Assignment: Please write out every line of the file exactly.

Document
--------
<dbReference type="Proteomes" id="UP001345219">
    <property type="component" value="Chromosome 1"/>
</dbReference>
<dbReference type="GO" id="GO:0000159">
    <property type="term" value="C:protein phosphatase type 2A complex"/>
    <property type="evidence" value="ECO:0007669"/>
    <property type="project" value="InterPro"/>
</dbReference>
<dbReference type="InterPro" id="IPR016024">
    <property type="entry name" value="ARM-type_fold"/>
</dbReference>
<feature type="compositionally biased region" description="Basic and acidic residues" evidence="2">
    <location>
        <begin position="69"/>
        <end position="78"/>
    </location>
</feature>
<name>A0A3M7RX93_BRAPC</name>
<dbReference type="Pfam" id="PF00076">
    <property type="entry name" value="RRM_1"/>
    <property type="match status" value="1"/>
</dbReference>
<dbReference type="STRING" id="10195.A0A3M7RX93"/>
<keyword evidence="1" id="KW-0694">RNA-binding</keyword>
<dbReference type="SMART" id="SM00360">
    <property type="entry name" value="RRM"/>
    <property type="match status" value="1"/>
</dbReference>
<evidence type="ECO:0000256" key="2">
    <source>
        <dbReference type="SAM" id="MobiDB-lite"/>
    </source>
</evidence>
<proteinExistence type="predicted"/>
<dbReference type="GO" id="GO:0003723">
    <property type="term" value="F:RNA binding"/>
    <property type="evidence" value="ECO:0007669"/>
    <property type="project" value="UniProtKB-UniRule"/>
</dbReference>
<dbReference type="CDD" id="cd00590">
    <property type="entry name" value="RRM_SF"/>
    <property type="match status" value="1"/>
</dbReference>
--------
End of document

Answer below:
<dbReference type="Proteomes" id="UP001345219">
    <property type="component" value="Chromosome 1"/>
</dbReference>
<dbReference type="GO" id="GO:0000159">
    <property type="term" value="C:protein phosphatase type 2A complex"/>
    <property type="evidence" value="ECO:0007669"/>
    <property type="project" value="InterPro"/>
</dbReference>
<dbReference type="InterPro" id="IPR016024">
    <property type="entry name" value="ARM-type_fold"/>
</dbReference>
<feature type="compositionally biased region" description="Basic and acidic residues" evidence="2">
    <location>
        <begin position="69"/>
        <end position="78"/>
    </location>
</feature>
<name>A0A3M7RX93_BRAPC</name>
<dbReference type="Pfam" id="PF00076">
    <property type="entry name" value="RRM_1"/>
    <property type="match status" value="1"/>
</dbReference>
<dbReference type="STRING" id="10195.A0A3M7RX93"/>
<keyword evidence="1" id="KW-0694">RNA-binding</keyword>
<dbReference type="SMART" id="SM00360">
    <property type="entry name" value="RRM"/>
    <property type="match status" value="1"/>
</dbReference>
<evidence type="ECO:0000256" key="2">
    <source>
        <dbReference type="SAM" id="MobiDB-lite"/>
    </source>
</evidence>
<proteinExistence type="predicted"/>
<dbReference type="GO" id="GO:0003723">
    <property type="term" value="F:RNA binding"/>
    <property type="evidence" value="ECO:0007669"/>
    <property type="project" value="UniProtKB-UniRule"/>
</dbReference>
<dbReference type="CDD" id="cd00590">
    <property type="entry name" value="RRM_SF"/>
    <property type="match status" value="1"/>
</dbReference>